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Dirty Lowe’s down! Toxin hunters go to work near hardware giant

What’s below the Lowe’s?

That’s what environmental investigators want to find out as they began work this week to determine just how much toxic material is lurking underground south of the Gowanus big box retail hardware emporium, where half a decade ago, officials decreed the land safe enough to build upon.

The state departments of Environmental Conservation and Health will oversee the latest work on the site, located along the canal at 12th Street, but watchdogs are wondering whether this clean-up will be any better than the first.

“There are long-lasting environmental issues that stay with the land,” said Marlene Donnelly, a member of the group Friends and Residents of the Greater Gowanus.

From 1871 to the 1930s, the site was home to manufactured gas plant, which produced energy used to illuminate the borough, but in the process, also generated a by-product called coal tar, a foul substance containing an array of hazardous compounds.

The site stands is not only near Lowe’s, but includes on its 7.8-acres a Pathmark supermarket on 12th Street and Hamilton Place.

“It’s hardly a pristine site,” charged Donnelly. “It’s not really clean — it has to be managed.”

The site’s eastern portion and two adjacent parcels was remediated in 2003 by Lowe’s, which opened in April 2004. Contractors for the home-improvement retailer removed coal tar at depths of 60 to 80 feet, but were unable to exorcise all of the gunk using standard excavation techniques. Today, recovery wells continue to yield liquid that was not removed earlier.

Environmental Conservation spokeswoman Maureen Wren said that the wells are meant to address the deep contamination and to keep the deeper tar at the Lowe’s site from migrating beyond the property line.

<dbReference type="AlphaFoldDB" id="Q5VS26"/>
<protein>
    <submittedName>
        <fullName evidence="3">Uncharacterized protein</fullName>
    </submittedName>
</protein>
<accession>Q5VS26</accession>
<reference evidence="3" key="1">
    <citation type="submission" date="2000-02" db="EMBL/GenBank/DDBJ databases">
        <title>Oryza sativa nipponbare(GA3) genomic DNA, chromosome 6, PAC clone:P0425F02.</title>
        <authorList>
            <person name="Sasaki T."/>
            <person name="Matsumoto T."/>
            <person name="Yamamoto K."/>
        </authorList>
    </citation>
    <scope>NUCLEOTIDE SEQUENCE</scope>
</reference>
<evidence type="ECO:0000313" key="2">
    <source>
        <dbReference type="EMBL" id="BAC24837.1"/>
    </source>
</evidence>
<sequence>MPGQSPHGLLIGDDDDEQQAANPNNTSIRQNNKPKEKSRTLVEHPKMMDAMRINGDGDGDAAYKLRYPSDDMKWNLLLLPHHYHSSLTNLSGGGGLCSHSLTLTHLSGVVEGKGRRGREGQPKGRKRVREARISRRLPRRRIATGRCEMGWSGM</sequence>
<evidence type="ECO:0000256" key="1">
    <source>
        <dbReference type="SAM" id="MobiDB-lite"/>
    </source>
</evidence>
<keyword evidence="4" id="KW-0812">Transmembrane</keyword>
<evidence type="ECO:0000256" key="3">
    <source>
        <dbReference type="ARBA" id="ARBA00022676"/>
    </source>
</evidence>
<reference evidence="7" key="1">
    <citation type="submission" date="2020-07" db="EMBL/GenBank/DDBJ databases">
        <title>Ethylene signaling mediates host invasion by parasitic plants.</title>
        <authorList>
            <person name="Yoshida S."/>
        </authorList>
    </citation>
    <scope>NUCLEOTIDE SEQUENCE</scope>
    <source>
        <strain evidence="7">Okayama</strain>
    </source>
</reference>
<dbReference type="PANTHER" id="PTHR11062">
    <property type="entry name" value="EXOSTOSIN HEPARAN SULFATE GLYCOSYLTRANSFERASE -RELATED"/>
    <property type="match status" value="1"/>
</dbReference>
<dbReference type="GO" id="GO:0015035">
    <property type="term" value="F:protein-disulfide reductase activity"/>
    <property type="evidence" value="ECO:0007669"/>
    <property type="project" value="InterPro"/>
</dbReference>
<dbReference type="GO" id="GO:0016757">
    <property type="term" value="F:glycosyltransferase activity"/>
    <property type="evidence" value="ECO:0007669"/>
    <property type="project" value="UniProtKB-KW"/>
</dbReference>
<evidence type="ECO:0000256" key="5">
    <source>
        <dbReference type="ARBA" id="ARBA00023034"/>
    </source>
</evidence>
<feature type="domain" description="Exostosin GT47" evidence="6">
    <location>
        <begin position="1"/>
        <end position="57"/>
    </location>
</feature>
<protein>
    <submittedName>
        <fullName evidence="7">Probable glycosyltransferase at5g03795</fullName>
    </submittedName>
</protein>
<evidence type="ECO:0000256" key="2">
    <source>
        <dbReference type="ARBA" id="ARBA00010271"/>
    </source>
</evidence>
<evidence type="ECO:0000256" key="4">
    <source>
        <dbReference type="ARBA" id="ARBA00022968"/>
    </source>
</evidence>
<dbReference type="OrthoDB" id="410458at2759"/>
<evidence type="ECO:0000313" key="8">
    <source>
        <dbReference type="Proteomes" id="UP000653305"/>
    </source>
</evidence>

“The site does not posing a public health threat,” she said.

As for the Pathmark, any contamination that may be present is deep and that “there is not a health threat to people shopping or working in the store,” she added.

Donnelly noted that the coal tars do not necessarily remain static, and can also be gasified, producing cancer-causing vapors. Moreover, tar escapes into the canal and can bubble up from the river bed, producing oil sheens atop the waterway, which often appear like raindrops, even when there’s no precipitation falling from above.

Lowe’s spokesperson Maureen Rich insisted that “customers’ and employees’ safety is always a top priority,” and that the store remains as safe “as when we first opened.” She added that the site being investigated now is far more larger and more complex than the property that the retailer currently leases.

The coal tar also has the attention of the Environmental Protection Agency, which recently designated the Gowanus Canal a Superfund site. While the agency has no oversight on the site’s clean-up, spokesperson Elizabeth Totman said the agency is interested in the project and would coordinate with the state. The agency’s goal, Totman said, is to prevent “leaching of contamination into the canal.”

The work will be paid for by the energy giant National Grid, which inherited liability for the clean-up because it is the corporate parent of Brooklyn Union Gas, which at one time owned and operated the site from 1904 to the 1930s, and has been deemed responsible of its contamination. Before Brooklyn Union, a company called Metropolitan Works operated the site.

National Grid spokeswoman Karen Young said that the work would include the installation of soil borings, monitoring wells, test pit excavations, and indoor air and sub-slab soil vapor points to gather information required to determine the nature and extent of impacts at the former gas plant.

Once the remedial investigation is completed and a remedy selected, a cost estimate will become available, she said.

For updates on the clean-up, go to www.metropolitanmgpsite.com.

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